When Denny lets go of frustration, he says, "It could always suck worse." In our first year together I didn't get it. How is knowing that something could be worse supposed to make a bad thing better?
Thirteen years ago, the month before Denny and I married, I was diagnosed with breast cancer. I was lucky on both counts, to marry Denny and catch the cancer early, although finding out I had cancer didn't feel lucky.
The cancer was invasive and fast-growing and the doctors prescribed radiation and chemotherapy after the operation. I'm fine now, been cancer-free since treatment. But that first year, I lived with pain and anguish and I searched for ways to cope while my body and emotions broke from the regimen.
The first day of radiation, I stood in line to check in. I didn't know where to go or what to do or how it would feel when it was my turn. And in the back of my mind was the fear that no matter what I did it wouldn't be enough and the cancer wouldn't disappear and I'd die.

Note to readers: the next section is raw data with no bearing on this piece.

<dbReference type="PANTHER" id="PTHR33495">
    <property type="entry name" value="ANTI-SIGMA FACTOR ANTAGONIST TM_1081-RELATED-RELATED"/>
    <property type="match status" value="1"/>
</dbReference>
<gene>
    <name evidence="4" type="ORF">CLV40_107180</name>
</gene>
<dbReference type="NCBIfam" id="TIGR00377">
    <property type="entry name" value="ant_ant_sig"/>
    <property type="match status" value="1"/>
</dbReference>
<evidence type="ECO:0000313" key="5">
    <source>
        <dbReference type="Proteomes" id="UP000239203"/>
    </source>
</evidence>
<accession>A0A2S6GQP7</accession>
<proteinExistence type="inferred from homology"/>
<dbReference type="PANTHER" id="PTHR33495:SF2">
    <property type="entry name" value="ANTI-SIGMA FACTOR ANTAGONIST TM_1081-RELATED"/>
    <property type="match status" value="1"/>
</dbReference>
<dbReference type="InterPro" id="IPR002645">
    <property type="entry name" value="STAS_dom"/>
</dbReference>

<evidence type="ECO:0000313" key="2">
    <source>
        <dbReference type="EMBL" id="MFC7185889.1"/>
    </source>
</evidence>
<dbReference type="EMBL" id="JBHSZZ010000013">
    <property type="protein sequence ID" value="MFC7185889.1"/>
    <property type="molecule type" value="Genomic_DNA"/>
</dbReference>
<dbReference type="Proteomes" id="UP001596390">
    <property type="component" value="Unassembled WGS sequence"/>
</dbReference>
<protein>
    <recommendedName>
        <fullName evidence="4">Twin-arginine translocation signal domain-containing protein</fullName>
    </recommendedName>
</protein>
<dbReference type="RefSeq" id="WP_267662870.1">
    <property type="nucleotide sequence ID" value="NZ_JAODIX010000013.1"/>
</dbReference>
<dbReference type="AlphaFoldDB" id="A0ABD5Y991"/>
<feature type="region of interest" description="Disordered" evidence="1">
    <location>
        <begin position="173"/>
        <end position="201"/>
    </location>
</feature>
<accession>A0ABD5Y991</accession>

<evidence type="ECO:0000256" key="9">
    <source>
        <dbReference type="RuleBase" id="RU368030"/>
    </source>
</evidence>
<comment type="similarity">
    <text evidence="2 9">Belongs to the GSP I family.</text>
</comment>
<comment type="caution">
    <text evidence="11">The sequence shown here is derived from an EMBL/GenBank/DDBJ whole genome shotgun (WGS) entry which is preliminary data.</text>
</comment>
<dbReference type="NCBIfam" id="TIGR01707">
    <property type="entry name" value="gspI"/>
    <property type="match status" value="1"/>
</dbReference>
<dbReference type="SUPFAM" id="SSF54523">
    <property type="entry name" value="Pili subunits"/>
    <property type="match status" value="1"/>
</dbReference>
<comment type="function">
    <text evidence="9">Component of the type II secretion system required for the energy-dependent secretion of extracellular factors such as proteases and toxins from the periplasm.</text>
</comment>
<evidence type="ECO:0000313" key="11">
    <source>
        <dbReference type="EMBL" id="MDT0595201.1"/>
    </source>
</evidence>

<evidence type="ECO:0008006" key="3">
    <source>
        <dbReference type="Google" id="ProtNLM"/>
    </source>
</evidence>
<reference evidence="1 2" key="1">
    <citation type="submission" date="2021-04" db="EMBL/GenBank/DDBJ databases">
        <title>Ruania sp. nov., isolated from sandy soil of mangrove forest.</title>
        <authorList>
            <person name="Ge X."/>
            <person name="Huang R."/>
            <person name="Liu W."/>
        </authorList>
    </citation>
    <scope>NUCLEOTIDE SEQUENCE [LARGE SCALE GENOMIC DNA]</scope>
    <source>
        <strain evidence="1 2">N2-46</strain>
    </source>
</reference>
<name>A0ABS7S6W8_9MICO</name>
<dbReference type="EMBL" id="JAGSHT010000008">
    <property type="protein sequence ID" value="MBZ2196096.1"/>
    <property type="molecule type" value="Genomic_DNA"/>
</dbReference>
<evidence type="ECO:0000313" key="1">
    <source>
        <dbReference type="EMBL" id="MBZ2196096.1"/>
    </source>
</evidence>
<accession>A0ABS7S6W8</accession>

Later I'd learn we're all dying, sick people and healthy people alike. Just some people are dying faster than others and wake up with that knowledge every morning. While the rest wake up believing they have years and wondering what they'll eat for breakfast.
I shifted from one foot to the other, watching the receptionist, trying to keep my stomach from spitting back my morning toast. I didn't want to be there and I didn't want to wait in line. It was bad enough that I'd have to lay near-naked in a cold room on a metal table with my pitiful breast exposed to death rays from a looming machine. I had to wait for the privilege? What was holding up the blankety-blank line? I craned my head to see around the man in front of me, a tall blond guy with an athletic build.
As each patient left the line we shuffled forward a few steps. It probably didn't take long but in my memory it was forever. Finally the guy in front of me made it to the counter. The woman checked the registry and gave him a piece of paper. He thanked her and stepped away.
I looked up as he turned. A white plastic triangle covered the cavity in his face where his nose should have been.
My mind flashed. "Thank god I had breast cancer."
Copyright 2009-2011 Kathleen Scott, for Hill Country Mysteries. Unauthorized reproduction is prohibited.